Press Release  January 31, 2018

Teenie Harris Photographs: Service and Sacrifice

Courtesy Carnegie Museum of Art

Charles “Teenie” Harris, Medic soldier with cross arm band and flag, seated on duffel bag, c. 1930-1950, Carnegie Museum of Art, Heinz Family Fund.

Pittsburgh, PA—Carnegie Museum of Art (CMOA) presents Teenie Harris Photographs: Service and Sacrifice, open January 27–May 28, 2018. The exhibition is the latest from CMOA’s Teenie Harris Archive, focusing on Harris’s work documenting the experiences of black soldiers.

During World War II, Charles “Teenie” Harris photographed thousands of African American soldiers who fought for a nation that didn’t always fight for them. Separated by years of Army service, Master Sergeant Eugene Boyer Jr. and former Staff Sergeant Lance A. Woods have selected 25 Harris images that speak to their experiences—the honor of military service, and the sacrifices that the families of service members make.

In addition, Harris photographed more than 1,000 soldiers in his studio over the course of his career. Many of these portraits remain unidentified. As part of Service and Sacrifice, the Teenie Harris Archive will make a selection of images available, and seek information about these individuals. Visit the exhibition, or contact 412.622.1011 for more information.

Teenie Harris was one of the great photographers of the 20th century, and his body of work stands as one of the most detailed records of the black urban experience. His photographs of service members, as well as of efforts on the home front, tell stories of black soldiers fighting for the American promise of civil liberties, and the opportunity for a better future.

Courtesy Carnegie Museum of Art, Heinz Family Fund

Charles “Teenie” Harris, ‘Man wearing military uniform and cap, standing at chalkboard,’ c. 1944.

Courtesy Carnegie Museum of Art, Heinz Family Fund

Charles “Teenie” Harris, ‘Woman wearing military uniform, with two other women, and sign in background reading “Can YOU Qualify of the WAC or the WAF?”‘ c. 1949.

Curators’ Statements

“During World War II, this country was segregated. If you were a black draftee, you in most cases went to the South to be trained in the South. Your officers were mostly white and mostly Southern, and they were picked because of their Southern background, because it was assumed that they knew how to handle you. There were times when the enemy was nicer than the person who commanded you.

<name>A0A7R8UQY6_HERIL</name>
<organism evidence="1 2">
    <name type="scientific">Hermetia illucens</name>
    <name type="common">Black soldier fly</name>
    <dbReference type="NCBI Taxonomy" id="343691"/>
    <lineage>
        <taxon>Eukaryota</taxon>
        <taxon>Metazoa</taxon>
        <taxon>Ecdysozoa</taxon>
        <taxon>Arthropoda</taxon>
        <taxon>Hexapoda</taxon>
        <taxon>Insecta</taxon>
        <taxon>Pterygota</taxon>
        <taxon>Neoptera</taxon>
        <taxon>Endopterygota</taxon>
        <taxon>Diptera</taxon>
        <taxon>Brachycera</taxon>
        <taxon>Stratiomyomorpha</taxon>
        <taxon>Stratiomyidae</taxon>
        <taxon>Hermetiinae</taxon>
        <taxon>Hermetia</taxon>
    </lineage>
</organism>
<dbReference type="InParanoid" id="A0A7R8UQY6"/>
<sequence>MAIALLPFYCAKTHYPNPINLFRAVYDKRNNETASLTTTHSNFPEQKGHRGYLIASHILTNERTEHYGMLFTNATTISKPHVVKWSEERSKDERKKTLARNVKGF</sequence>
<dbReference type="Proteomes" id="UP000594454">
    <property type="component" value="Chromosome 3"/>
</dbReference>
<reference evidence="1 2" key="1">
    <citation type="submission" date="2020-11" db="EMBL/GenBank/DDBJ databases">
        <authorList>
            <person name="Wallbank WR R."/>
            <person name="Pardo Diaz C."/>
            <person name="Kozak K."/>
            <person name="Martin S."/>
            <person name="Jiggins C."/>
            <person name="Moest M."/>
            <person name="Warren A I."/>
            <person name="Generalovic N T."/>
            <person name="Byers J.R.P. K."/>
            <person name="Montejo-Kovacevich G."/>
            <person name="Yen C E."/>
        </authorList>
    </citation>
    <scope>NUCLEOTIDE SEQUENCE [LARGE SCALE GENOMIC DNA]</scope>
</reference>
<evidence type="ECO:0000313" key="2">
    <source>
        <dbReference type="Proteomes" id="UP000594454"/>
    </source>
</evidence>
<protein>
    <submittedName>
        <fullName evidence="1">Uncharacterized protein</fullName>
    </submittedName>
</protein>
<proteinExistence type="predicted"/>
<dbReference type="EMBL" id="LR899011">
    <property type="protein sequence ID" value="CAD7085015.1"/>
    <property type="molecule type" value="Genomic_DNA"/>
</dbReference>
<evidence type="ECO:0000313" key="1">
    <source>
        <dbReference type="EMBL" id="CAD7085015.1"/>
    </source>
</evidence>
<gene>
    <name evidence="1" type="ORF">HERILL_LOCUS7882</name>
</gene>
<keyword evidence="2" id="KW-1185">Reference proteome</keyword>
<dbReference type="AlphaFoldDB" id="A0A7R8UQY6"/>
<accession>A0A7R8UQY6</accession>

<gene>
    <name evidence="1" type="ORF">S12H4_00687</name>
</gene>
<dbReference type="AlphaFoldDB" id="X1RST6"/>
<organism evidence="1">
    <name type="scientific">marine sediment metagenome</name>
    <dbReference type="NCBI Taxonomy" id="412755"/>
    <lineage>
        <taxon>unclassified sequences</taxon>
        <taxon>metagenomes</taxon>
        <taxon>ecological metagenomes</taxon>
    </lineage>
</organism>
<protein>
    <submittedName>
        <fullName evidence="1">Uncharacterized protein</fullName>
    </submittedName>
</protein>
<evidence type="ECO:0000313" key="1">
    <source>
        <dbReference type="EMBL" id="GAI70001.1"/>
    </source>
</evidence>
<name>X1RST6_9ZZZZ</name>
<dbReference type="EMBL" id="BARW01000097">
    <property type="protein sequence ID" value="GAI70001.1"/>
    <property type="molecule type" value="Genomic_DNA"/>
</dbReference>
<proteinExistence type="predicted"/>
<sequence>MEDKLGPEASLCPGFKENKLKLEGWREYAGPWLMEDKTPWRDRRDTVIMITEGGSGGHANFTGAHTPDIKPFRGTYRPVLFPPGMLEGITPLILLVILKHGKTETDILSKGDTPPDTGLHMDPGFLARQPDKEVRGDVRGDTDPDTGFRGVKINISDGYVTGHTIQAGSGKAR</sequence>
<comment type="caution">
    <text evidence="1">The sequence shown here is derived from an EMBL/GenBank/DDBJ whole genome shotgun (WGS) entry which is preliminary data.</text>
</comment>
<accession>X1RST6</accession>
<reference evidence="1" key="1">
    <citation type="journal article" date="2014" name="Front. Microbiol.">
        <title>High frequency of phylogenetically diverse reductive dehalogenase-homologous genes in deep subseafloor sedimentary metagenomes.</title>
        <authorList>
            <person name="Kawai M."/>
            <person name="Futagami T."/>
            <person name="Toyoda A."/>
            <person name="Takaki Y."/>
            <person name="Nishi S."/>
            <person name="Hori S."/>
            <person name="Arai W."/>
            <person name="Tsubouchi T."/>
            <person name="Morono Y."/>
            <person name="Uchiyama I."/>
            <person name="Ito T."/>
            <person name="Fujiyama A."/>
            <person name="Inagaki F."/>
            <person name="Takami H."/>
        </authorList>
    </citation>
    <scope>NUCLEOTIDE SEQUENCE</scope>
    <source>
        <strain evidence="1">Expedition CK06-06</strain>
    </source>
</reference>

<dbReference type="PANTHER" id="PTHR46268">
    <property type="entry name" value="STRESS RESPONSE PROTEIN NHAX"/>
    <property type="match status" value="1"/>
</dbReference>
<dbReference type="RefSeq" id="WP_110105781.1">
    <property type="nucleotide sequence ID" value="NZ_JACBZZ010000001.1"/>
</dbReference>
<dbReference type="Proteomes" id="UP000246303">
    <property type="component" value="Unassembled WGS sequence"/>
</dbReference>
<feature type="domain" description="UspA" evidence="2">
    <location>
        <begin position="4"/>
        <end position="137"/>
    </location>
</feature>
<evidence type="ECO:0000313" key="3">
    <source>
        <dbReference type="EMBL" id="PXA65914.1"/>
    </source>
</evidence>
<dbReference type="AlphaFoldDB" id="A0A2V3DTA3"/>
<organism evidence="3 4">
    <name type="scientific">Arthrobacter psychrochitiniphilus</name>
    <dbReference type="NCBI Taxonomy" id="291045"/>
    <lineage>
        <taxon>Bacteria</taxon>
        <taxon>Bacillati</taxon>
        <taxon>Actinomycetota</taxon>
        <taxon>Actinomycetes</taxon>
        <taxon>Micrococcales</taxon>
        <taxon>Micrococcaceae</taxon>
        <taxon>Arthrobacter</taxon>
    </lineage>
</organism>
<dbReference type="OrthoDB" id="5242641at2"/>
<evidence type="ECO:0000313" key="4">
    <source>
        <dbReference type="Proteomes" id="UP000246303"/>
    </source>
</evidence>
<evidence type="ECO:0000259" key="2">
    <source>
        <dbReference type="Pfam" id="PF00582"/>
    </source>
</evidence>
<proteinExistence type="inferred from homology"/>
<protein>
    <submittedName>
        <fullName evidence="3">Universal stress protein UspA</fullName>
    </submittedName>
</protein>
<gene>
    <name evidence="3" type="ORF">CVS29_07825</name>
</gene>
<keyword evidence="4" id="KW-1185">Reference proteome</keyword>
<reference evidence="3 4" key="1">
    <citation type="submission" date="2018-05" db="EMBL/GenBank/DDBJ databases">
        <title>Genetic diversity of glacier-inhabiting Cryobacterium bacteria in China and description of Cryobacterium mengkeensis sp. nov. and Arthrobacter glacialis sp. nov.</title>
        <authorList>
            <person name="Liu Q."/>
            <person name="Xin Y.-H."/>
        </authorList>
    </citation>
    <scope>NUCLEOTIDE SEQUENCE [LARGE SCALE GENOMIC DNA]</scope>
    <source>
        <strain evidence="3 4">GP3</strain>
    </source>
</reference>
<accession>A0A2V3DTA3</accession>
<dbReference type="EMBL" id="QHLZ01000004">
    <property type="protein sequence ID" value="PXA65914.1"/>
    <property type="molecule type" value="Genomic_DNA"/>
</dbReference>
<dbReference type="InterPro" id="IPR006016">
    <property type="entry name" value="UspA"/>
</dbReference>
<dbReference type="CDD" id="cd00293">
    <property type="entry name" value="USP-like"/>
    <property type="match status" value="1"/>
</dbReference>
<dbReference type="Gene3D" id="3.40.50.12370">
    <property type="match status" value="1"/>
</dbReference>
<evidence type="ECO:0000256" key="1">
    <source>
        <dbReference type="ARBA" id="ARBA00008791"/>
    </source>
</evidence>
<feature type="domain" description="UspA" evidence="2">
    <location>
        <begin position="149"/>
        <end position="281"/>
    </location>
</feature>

“Today, I would recommend any of our military services to a young black person looking for a career. It’s not easy. It calls for a lot of dedication, concentration, and a love of country. But this is America. This is all our home.” —Eugene Boyer Jr.

“Harris preserves the legacy of black patriotism in Pittsburgh during a time of visible discrimination. His lens permits us to witness the valor and sacrifice of black women and men in our military.

“Working on this exhibit, I tried to put myself in the shoes of black patriots who served during the Jim Crow era. I questioned whether their sacrifice for America afforded them any of its fundamental protections and promises. I questioned how they endured the indignity of being a “solider” abroad but a “boy” at home. Most of all, I questioned how they reconciled their allegiance to America with its long, violent history of subjugating black citizens.

“Nearly 70 years after President Truman desegregated the armed forces, these questions still cause a personal rift. When loyalties to my heritage and my veteran status threaten to tear me apart, I am empowered by the perseverance and triumphs of black patriots who served before me. Listening to veterans like Mr. Boyer and my grandfather, Sidney Ivory, I learn that my pride in my heritage is not compromised by a willingness to serve my country.” —Lance A. Woods

Teenie Harris Photographs: Service and Sacrifice is guest-curated by Eugene Boyer Jr. and Lance A. Woods, in collaboration with Dominique Luster, Teenie Harris Archivist.


The Teenie Harris Archive at Carnegie Museum of Art is generously supported by the Richard King Mellon Foundation.

General operating support for Carnegie Museum of Art is provided by The Heinz Endowments and Allegheny Regional Asset District. The programs of the Heinz Architectural Center are made possible by the generosity of the Drue Heinz Trust. Carnegie Museum of Art receives state arts funding support through a grant from the Pennsylvania Council on the Arts, a state agency funded by the Commonwealth of Pennsylvania.

Carnegie Museum of Art

CMOA creates experiences that connect people to art, ideas, and one another. We believe that creativity is a defining human characteristic to which everyone should have access. CMOA collects, preserves, and presents artworks from around the world in order to inspire, sustain, and provoke discussion, and to engage and reflect multiple audiences. Our world-class collection of over 30,000 works emphasizes art, architecture, photography, and design from the 19th century to the present. One of the four Carnegie Museums of Pittsburgh, Carnegie Museum of Art was founded by industrialist and philanthropist Andrew Carnegie in 1895.

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